This involves more than just a simple addition, because the bits stored in our third component actually represent the fractional part of the mantissa, to the right of the radix point.
When dealing with decimal numbers, we "move the decimal point" by multiplying or dividing by powers of 10. In binary, we can do the same thing by multiplying or dividing by powers of 2. Since our third element has 52 bits, we divide it by 252 to move it 52 places to the right:
In decimal notation, that's the same as dividing 675539944105574 by 4503599627370496 to get 0.1499999999999999. (This is one example of a ratio that can be expressed exactly in binary, but only approximately in decimal; for more detail, see: 675539944105574 / 4503599627370496.)
Now that we've transformed the third component into a fractional number, adding 1 gives the true mantissa.
Exponent (middle component): Subtract 2(# of bits) - 1 - 1 to get the true exponent
Mantissa (last component): Divide by 2(# of bits) and add 1 to get the true mantissa
Putting all three parts together, we're given this binary number:
Which we can then convert from binary to decimal:
And multiply to reveal the final representation of the number we started with (9.2) after being stored as a floating point value:
Now that we've built the number, it's possible to reconstruct it into a simple fraction:
Shift mantissa to a whole number:
['0', '10000000010', '0011000000000000000000000000000000000000000000000000']
Already you can see the mantissa is only 4 digits followed by a whole lot of zeroes. But let's go through the paces.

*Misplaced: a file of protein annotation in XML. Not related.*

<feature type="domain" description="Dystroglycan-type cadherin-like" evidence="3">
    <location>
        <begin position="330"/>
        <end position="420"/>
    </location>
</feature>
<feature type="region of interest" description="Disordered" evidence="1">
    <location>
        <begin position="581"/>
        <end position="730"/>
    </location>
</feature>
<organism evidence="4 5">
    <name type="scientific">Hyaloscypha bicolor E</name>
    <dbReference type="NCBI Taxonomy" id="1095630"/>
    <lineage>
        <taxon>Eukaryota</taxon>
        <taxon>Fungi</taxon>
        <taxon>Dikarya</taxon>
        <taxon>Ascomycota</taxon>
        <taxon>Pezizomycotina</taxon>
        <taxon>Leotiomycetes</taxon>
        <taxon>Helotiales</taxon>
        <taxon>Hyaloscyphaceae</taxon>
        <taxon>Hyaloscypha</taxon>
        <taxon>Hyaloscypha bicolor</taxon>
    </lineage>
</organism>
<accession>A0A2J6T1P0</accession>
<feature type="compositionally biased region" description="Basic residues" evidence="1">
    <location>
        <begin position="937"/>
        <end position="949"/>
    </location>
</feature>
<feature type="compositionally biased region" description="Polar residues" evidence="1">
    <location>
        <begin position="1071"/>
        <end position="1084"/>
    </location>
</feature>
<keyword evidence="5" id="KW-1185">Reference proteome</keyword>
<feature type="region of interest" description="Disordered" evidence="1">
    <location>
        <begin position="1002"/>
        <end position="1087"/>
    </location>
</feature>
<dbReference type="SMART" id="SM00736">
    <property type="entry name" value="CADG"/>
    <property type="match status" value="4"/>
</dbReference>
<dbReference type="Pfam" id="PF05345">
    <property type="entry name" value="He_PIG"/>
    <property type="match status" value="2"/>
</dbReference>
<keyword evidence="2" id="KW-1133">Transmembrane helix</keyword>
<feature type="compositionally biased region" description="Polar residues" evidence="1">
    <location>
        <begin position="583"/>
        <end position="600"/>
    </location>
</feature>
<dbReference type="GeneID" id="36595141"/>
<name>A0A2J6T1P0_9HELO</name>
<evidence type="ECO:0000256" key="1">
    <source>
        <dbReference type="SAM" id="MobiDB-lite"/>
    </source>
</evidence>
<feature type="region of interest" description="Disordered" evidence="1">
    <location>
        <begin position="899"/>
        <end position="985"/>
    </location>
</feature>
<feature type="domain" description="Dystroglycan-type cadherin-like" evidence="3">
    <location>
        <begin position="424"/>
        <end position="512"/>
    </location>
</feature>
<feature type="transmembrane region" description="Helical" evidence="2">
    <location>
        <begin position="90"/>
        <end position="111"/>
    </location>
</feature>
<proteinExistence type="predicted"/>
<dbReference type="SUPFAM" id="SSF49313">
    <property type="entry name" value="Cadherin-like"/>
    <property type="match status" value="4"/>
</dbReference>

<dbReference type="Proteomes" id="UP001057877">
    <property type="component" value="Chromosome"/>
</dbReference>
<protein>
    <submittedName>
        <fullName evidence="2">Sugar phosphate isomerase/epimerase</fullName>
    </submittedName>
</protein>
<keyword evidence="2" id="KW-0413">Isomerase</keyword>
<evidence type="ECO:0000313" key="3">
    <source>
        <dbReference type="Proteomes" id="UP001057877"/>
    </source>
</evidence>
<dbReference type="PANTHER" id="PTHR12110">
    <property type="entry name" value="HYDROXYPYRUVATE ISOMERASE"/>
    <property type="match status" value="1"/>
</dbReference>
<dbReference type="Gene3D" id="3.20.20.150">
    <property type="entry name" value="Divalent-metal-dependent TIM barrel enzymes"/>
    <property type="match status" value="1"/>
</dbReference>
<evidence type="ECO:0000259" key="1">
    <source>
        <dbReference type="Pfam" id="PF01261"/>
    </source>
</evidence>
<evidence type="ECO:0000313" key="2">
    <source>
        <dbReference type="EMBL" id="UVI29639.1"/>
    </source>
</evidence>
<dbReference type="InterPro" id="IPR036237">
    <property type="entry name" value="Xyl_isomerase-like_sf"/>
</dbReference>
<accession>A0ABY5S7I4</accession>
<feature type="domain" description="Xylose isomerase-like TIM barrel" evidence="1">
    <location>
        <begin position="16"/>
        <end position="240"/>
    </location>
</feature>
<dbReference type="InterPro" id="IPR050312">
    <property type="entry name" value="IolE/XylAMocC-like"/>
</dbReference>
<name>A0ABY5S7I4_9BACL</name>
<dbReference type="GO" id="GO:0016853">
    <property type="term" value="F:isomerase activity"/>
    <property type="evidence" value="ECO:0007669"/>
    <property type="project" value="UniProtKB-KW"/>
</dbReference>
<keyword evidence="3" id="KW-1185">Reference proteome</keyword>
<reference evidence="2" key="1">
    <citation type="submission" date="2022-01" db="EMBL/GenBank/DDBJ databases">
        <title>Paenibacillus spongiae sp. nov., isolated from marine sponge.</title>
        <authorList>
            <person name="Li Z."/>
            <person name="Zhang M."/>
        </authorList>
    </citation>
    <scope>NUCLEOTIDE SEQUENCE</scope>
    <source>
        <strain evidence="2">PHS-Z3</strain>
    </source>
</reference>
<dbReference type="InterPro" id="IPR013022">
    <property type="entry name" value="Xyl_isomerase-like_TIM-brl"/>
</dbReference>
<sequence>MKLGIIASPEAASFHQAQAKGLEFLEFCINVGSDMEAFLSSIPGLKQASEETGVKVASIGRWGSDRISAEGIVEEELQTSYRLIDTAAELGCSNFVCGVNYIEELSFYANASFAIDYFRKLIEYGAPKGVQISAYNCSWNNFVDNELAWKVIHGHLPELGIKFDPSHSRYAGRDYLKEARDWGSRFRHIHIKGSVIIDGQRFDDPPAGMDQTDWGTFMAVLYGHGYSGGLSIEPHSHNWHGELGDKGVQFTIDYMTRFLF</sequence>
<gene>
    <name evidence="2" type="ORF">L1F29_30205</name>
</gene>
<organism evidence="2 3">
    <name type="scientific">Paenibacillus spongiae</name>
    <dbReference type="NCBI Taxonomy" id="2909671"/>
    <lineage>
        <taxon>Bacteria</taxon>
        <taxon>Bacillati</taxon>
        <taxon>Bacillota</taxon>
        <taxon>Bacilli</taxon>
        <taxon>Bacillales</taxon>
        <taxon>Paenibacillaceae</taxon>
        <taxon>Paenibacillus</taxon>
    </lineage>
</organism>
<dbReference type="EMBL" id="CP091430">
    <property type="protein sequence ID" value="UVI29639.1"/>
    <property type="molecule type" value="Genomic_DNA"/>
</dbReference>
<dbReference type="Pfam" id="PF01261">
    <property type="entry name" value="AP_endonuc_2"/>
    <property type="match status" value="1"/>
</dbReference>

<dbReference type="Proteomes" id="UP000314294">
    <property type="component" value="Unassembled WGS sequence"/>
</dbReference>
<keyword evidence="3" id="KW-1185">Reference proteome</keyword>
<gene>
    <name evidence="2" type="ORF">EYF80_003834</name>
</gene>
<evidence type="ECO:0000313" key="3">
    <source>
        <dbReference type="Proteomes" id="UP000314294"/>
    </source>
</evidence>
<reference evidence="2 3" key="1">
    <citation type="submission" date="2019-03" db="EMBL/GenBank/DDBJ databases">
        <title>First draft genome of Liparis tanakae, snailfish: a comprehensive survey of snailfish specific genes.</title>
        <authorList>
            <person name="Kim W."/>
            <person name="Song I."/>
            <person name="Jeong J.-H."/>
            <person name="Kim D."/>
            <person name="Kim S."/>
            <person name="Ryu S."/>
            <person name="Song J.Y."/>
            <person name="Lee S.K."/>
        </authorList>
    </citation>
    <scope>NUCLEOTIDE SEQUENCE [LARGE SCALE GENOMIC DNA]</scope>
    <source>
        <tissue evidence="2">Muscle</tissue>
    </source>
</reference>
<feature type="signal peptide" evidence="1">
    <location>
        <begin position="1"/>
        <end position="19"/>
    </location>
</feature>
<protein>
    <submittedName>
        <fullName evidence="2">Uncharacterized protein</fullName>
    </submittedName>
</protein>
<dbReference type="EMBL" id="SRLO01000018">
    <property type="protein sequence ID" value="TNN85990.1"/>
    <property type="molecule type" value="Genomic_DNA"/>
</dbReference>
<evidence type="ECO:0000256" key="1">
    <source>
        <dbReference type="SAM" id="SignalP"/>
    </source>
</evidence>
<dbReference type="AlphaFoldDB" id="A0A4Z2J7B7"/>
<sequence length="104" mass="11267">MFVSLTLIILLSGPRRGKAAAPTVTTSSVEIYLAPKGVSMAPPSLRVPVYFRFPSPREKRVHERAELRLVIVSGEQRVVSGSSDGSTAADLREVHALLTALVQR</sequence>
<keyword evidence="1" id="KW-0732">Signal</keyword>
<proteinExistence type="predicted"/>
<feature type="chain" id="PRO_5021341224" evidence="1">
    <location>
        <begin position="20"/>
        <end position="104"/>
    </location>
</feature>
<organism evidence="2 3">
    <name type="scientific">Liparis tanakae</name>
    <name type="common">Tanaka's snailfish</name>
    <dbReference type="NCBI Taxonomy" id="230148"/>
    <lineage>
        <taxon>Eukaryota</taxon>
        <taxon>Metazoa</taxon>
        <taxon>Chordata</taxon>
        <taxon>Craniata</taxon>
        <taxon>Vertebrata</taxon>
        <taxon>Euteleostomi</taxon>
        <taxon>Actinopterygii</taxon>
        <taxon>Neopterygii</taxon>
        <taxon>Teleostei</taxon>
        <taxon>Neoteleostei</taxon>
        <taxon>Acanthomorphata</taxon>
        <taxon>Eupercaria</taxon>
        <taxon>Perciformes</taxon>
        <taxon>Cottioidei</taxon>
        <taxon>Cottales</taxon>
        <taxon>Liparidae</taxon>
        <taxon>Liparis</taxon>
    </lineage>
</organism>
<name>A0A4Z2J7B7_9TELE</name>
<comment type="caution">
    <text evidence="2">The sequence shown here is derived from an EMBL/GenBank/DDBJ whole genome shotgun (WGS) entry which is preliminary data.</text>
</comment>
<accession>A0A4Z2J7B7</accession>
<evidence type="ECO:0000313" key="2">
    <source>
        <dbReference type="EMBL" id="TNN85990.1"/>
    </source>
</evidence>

Assemble the binary scientific notation:
There is also a nice tutorial that shows how to go the other way - given a decimal representation of a number, how do you construct the floating point equivalent. The "long division" approach shows very clearly how you end up with a "remainder" after trying to represent the number. Should be added if you want to be truly "canonical" with your answer.
If you're talking about Python and floating-point, I'd suggest at least including the Python tutorial in your links: docs.python.org/3.4/tutorial/floatingpoint.html That's supposed to be the one-stop go-to resource for floating-point issues for Python programmers. If it's lacking in some way (and it almost surely is), please do open an issue on the Python bug tracker for updates or changes.
This answer should definitely also link to floating-point-gui.de, as it's probably the best introduction for beginners. IMO, it should even go above "What every computer scientist should know..." -- these days, people who can reasonably comprehend Goldberg's paper usually are already well aware of it.
"This is one example of a ratio that can be expressed exactly in binary, but only approximately in decimal". This is not true. All of these 'number over a power of two' ratios are exact in decimal. Any approximation is only to shorten the decimal number -- for convenience.